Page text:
All Ferraris to Become Hybrids as Marchionne Chases Mondo Volume

Ferrari steering wheel

Ferrari CEO Sergio Marchionne — who’s also the CEO of some other company — says the Italian automaker’s stable will be full of hybrid technology in three short years.

This isn’t an initiative designed to take Ferrari from red to green. Rather, it’s the only way it can boost sales without running afoul of the law. There’s cash to be made, and Sergio’s on the case.

Ferrari is ever-so-gradually inching its way towards becoming a higher-volume car manufacturer. Last year, the company broke its own record when it delivered a total of 7,664 Italian stallions to eager rich people, a 6 percent climb over 2014. This year, Ferrari wants to break that record and ship 8,000 cars.

However, it cannot surpass the 10,000 mark because fuel economy and emissions requirements cap the company at that many vehicles per year. Marchionne explained to Reuters that the solution to this problem would be to make every Ferrari sold, from 2019 onwards, a hybrid of some sort.

The hybrid technology to be employed remained unspecified but, from a performance standpoint, this is undoubtedly a positive thing. The company’s LaFerrari hypercar already makes use of an electric motor to aide its V12 combustion engine, and the pair have helped the machine manage a sub-ten second quarter mile time. Sergio also believes that, in addition to improving emissions, hybridization would “yield additional performance.”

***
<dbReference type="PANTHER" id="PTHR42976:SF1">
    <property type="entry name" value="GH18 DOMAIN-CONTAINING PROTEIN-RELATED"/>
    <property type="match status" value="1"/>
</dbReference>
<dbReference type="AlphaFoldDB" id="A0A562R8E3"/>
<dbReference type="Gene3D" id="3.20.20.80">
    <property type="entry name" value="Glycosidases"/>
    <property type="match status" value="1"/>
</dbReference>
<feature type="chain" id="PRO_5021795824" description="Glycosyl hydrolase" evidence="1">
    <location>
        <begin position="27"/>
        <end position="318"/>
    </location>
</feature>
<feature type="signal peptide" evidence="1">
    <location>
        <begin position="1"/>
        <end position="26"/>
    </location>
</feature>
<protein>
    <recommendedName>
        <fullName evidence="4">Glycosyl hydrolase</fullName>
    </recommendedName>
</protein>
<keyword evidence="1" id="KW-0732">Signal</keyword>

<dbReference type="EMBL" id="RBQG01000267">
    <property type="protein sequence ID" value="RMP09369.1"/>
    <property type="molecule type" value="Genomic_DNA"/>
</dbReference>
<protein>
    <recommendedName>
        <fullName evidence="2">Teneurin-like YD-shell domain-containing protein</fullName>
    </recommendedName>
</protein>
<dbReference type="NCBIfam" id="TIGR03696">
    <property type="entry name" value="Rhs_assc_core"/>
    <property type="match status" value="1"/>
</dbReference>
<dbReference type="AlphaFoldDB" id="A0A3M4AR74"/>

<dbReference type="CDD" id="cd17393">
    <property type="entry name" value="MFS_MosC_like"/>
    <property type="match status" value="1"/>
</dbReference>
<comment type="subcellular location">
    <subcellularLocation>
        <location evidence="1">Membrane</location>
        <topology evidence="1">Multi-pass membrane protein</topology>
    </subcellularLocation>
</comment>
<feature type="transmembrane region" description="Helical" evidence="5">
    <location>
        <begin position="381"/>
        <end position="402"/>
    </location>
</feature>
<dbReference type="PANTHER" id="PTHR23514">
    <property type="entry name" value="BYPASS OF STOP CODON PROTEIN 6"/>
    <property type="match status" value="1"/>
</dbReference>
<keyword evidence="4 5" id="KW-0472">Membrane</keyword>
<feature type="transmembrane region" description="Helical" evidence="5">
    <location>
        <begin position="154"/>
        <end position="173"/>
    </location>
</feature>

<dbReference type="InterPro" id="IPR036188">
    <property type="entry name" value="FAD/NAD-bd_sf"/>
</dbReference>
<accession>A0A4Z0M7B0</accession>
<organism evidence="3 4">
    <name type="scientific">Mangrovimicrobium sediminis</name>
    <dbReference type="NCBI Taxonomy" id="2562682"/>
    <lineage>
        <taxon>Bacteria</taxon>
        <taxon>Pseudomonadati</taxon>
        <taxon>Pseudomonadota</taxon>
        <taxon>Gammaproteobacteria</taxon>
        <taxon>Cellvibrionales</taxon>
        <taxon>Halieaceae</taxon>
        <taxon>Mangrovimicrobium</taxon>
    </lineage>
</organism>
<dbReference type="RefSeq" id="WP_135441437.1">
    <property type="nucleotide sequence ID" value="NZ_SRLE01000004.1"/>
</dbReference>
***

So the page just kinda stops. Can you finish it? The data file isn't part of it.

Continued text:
Marchionne also stated that company would expand its fleet to appeal to a larger demographic. This is likely in reference to the GTC4Lusso T — a Ferrai touring coupe making an earnest attempt to seat four adult-sized humans comfortably. Marchionne seems very proud of the GTC4, calling it a car “designed to be driven every day” upon its September unveiling.

Ferrari GTC4 Lusso T

The plan, Marchionne says, is that it should be easier “to generate profits and cash if we stick to cars while at the same time look at the extension into luxury at a more reasonable pace.”

Now out of Fiat’s supervision, Ferrari seems keen on growing the brand without help from a parent organization. The company has enjoyed a strong quarter, is considering the production of new models, and has cautiously committed to expanding its sales volume.

“Although I neither commit to this nor do I give any sort of certification of it being our objective, it is possible that the [annual sales] number could be well in excess of 10,000 cars in 2025,” Marchionne told analysts.

Look out, General Motors.

[Image: Ferrari]